If σ2(Yt|Ut)<σ2(Yt|UtXt) then we say that X “Granger-causes” Y (e.g. monetary support “Granger-causes” job index in Australia), and write XY. Discarding information X reduces the predictive power regarding Y, thus X contains some unique information regarding Y. If both XY and YX, we say that “feedback” is occurring, and write XY. As noted by [11], the requirement of having access to all the information in the universe is extremely unrealistic. In real-world applications, U is replaced by a limited set of observed time series S, with XS. Set S in our research are information about the active COVID-19 cases, policy indexes, government policies, financial indexes, and labour market indicators (see Table 1. The above definition reads X “Granger-causes” Y with respect to S and a certain time {tτ,tτ+1,,t1,t}. Furthermore, this definition does not specify the prediction method used for σ2, and thus allows for both linear and non-linear models, but the use of the variance to quantify the closeness of prediction restricts this notion of causality to causality in mean.

3.2.Graph-based causality inference

A graphical approach is often used to model Granger causality for multivariate time series where each time series is considered to be a node in a Granger network, with directed edges denoting a causal link, possibly with a delay in time. The main structure of an example graph-based causality search algorithm, PC algorithm, which was named after the authors, Peter Spirtes and Clark Glymour [27], consists of:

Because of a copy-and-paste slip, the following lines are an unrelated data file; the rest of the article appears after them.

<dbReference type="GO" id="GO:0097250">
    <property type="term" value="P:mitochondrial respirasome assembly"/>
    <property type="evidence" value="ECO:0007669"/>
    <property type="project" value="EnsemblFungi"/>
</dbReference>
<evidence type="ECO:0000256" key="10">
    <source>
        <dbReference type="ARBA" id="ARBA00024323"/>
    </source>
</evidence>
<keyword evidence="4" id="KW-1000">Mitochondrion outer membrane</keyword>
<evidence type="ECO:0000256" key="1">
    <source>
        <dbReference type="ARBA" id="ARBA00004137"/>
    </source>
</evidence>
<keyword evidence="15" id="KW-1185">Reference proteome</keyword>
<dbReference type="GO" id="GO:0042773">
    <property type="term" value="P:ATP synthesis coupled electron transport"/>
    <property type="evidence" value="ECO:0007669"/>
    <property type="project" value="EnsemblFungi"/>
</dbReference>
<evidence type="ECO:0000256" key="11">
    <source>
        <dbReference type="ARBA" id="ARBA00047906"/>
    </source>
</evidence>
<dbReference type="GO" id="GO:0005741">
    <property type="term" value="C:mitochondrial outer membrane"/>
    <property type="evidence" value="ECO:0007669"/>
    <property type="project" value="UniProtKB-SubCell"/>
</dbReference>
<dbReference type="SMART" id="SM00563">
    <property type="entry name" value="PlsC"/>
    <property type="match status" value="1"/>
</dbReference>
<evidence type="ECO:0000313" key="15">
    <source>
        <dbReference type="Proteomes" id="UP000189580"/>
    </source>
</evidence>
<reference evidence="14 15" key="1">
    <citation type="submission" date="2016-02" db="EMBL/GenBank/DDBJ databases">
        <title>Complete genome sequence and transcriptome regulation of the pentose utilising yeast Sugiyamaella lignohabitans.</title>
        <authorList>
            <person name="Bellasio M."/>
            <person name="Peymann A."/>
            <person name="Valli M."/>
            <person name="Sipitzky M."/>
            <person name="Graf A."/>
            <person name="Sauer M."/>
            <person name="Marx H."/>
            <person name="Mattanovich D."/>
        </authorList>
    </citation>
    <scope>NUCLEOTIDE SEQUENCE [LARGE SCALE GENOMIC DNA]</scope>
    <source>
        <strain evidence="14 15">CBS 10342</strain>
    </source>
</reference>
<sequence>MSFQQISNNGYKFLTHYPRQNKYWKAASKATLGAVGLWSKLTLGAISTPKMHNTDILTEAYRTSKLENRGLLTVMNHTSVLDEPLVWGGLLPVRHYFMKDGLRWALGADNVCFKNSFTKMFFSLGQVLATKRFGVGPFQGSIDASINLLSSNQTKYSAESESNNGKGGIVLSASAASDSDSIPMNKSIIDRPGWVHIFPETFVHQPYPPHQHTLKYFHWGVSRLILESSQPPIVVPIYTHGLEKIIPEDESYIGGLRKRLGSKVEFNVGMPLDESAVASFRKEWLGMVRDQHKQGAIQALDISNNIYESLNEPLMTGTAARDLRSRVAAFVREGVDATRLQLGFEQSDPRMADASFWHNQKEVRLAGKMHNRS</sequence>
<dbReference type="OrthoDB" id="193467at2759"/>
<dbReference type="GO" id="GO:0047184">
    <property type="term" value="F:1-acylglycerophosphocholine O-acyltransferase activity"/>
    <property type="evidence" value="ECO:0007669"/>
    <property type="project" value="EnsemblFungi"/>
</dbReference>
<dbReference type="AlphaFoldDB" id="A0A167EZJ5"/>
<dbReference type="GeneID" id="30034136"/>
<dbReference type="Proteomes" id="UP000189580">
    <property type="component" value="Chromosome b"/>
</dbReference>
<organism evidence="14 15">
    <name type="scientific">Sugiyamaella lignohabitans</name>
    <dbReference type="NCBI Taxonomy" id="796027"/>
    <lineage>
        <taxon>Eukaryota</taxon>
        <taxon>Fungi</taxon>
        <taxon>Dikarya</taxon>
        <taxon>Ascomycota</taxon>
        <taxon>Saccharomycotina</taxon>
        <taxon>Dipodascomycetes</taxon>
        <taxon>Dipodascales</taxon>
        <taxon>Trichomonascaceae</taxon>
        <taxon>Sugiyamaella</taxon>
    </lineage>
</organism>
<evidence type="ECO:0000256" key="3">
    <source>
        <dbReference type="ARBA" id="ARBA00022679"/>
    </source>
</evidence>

• Initialization: The full undirected graph over all variables X is initialized, i.e., we assume there are causal connections between every pair of time series in set S.

  • Skeleton Construction: Afterwards, edges are eliminated by testing for conditional independence with increasing degrees of dependence. We only keep the connected variables.

  • Edge elimination: Finally, a set of statistical and logical rules are applied to determine the direction of edges (i.e. the causality) in the graph.


PCMCI [25] is a graph-based causality search algorithm for multivariate time series, which contains two steps PC1 and MCI.

PC1:This is a Markov set discovery algorithm based on the above PC-stable algorithm [5] that eliminates irrelevant conditions in each time series through an iterative process of independence testing. Starting with preliminary parents Pˆ(Xtj)={Xt1j,Xt2j,,Xtτmaxj}, it performs unconditional independence tests a significance level αPC in the first iteration:

In all of our models, we set αPC=0.05 without any hyper-parameter tuning. In each of the next iterations, the algorithm sorts preliminary parents by their absolute test statistic value and performs conditional independence tests:
where Ω are the strongest ω parents in P(Xtj){Xtτi} at iteration ω. The algorithm converges if no more conditional test is possible. Since these tests are low dimensional compared to Granger causality, they have a higher detection power.

MCI: The Momentary Conditional Independence (MCI) test, which can address the false positive control for the highly-interdependent time series case, conditions on the parents of both variables in the potential causal link. To test whether lagged (back-shifted) Xi affects non-lagged Xj with time lag τ, we then have the MCI test: